“[T]he people — I’m quoting right now from Iran — people of the Middle East, the Muslim region and North Africa, people of these regions hate America from the bottom of their heart. [Iran] further said Israel is a cancerous tumor in the heart of the Islamic world. They further said Iran’s warriors are ready and willing to wipe Israel off the map. The question I’d like to ask you, and you can answer for the record if you’d like, why do you think the Iranian foreign ministry so strongly supports your nomination to be the Secretary of Defense?”
“I have a difficult enough time with American politics, Senator,” Hagel responded with a smirk. “I have no idea, but thank you. And I’ll be glad to respond further for the record.”
In his opening statement to the committee, Chuck Hagel asked to be judged on the entirety of his record, not individual votes or isolated speeches. “My overall worldview,” Hagel declared, “has never changed: that America has and must maintain the strongest military in the world; that we must lead the international community to confront threats and challenges together; and that we must use all tools of American power to protect our citizens and our interests. I believe, and always have, that America must engage – not retreat – in the world.”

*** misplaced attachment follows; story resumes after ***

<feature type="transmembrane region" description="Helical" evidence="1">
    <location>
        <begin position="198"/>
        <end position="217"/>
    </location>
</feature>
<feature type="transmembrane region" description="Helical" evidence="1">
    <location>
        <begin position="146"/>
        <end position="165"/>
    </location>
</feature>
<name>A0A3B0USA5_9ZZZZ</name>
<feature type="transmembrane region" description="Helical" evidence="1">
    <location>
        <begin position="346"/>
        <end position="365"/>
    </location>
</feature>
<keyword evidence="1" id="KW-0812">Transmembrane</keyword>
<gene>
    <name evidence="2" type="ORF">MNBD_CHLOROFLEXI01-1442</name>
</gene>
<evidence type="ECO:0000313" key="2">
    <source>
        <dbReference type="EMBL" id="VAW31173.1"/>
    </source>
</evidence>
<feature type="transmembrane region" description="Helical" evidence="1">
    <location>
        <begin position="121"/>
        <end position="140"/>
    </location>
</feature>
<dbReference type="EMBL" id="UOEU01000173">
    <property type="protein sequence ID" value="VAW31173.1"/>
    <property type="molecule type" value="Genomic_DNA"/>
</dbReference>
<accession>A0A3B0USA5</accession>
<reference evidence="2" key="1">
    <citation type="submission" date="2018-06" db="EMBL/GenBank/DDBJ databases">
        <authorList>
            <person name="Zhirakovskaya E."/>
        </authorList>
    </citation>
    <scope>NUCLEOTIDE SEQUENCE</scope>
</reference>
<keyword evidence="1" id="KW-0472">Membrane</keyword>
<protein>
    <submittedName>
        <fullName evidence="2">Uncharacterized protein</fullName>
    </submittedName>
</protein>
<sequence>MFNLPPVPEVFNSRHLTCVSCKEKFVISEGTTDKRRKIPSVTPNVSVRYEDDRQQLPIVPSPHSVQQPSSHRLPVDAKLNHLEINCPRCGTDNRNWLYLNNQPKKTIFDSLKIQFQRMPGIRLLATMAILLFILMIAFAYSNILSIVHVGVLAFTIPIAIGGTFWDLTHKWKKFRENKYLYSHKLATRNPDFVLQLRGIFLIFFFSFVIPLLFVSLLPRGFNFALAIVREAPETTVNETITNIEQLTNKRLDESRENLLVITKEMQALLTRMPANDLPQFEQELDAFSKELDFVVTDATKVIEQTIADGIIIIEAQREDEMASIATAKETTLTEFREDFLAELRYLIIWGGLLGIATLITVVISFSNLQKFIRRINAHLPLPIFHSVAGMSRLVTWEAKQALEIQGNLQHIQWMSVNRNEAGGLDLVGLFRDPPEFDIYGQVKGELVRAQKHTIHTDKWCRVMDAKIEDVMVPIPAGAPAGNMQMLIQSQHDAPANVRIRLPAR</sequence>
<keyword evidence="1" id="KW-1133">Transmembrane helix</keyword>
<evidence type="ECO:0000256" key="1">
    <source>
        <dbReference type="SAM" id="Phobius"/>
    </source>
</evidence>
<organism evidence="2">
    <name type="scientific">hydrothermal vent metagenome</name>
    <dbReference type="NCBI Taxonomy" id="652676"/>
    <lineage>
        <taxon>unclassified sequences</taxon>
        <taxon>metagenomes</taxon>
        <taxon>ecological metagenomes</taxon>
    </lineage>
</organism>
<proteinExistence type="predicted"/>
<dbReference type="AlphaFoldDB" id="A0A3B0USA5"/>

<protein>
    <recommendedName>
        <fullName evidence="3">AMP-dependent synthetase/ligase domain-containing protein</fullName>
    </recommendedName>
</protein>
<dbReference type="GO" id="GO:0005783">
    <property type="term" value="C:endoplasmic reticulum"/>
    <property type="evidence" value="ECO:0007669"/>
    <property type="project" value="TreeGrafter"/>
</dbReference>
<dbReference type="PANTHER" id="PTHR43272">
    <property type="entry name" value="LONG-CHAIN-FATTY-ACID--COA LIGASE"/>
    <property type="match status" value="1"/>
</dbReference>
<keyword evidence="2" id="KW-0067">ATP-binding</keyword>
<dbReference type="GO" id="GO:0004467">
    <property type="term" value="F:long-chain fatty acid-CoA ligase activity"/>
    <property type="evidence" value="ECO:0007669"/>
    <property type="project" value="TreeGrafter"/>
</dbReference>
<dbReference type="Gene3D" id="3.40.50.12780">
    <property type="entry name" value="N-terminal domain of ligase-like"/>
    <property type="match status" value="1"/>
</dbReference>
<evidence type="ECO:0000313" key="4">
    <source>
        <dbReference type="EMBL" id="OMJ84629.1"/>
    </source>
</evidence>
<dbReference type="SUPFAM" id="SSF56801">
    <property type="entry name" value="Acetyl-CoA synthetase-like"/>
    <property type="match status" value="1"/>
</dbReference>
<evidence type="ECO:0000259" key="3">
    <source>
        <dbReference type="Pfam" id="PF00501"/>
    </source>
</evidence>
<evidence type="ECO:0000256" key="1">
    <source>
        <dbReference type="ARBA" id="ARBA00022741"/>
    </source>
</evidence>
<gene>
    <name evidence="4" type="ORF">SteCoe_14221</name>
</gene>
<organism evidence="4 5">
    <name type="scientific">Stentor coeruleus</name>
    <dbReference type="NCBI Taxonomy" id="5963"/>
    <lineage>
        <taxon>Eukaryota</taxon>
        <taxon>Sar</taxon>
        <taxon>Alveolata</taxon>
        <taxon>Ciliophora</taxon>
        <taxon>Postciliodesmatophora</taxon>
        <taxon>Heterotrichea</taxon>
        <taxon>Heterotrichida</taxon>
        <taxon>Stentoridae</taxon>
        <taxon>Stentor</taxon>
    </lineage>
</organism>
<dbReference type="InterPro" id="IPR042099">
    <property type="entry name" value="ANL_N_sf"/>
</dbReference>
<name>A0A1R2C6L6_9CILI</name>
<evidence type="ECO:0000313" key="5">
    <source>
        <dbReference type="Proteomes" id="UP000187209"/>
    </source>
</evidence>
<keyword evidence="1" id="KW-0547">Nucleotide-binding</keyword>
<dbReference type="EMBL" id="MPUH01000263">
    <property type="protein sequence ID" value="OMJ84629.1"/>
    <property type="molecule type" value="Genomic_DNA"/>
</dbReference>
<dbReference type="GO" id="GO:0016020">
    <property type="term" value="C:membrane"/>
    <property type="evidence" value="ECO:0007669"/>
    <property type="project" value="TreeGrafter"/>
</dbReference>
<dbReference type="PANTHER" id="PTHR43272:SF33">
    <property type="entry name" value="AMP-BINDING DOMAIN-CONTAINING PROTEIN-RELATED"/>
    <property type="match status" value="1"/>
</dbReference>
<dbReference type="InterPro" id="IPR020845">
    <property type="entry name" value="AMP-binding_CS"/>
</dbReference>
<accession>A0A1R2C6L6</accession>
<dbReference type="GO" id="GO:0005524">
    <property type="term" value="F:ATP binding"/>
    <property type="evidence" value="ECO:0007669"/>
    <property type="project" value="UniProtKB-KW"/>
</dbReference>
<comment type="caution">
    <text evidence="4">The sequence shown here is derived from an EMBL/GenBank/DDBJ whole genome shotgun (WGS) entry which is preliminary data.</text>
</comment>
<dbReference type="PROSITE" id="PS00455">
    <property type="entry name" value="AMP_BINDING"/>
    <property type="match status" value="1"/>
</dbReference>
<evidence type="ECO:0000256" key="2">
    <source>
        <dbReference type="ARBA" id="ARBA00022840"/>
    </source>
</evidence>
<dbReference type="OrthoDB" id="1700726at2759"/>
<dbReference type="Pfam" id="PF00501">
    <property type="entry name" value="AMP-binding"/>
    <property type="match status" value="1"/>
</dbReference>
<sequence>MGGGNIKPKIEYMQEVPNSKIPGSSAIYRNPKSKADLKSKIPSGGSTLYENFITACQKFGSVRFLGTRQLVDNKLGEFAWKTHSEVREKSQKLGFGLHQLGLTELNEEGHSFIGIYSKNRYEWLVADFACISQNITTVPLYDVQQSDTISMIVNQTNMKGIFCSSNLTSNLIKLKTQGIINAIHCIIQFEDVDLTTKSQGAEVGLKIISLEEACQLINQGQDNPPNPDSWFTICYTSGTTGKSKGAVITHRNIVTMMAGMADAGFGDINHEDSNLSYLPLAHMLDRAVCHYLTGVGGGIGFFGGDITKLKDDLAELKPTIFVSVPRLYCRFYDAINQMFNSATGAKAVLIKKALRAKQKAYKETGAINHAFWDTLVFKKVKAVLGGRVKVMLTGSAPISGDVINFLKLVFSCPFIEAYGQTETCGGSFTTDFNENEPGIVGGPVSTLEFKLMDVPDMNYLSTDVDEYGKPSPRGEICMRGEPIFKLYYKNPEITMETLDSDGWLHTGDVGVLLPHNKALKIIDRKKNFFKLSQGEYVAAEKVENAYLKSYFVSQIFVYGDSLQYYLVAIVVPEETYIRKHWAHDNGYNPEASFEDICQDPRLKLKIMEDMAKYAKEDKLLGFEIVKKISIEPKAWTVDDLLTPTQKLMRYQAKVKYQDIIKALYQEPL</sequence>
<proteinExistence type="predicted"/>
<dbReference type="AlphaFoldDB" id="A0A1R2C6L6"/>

The problem Hagel has with his attempt to define himself as a strong advocate of the use of American power to protect the country’s interests and values is that he has repeatedly demonstrated through a series of votes and speeches over an extended period of time the very opposite. He has shown repeatedly a willingness to coddle Iran, which represents in all likelihood the most destabilizing and dangerous obstacle to peace and security today.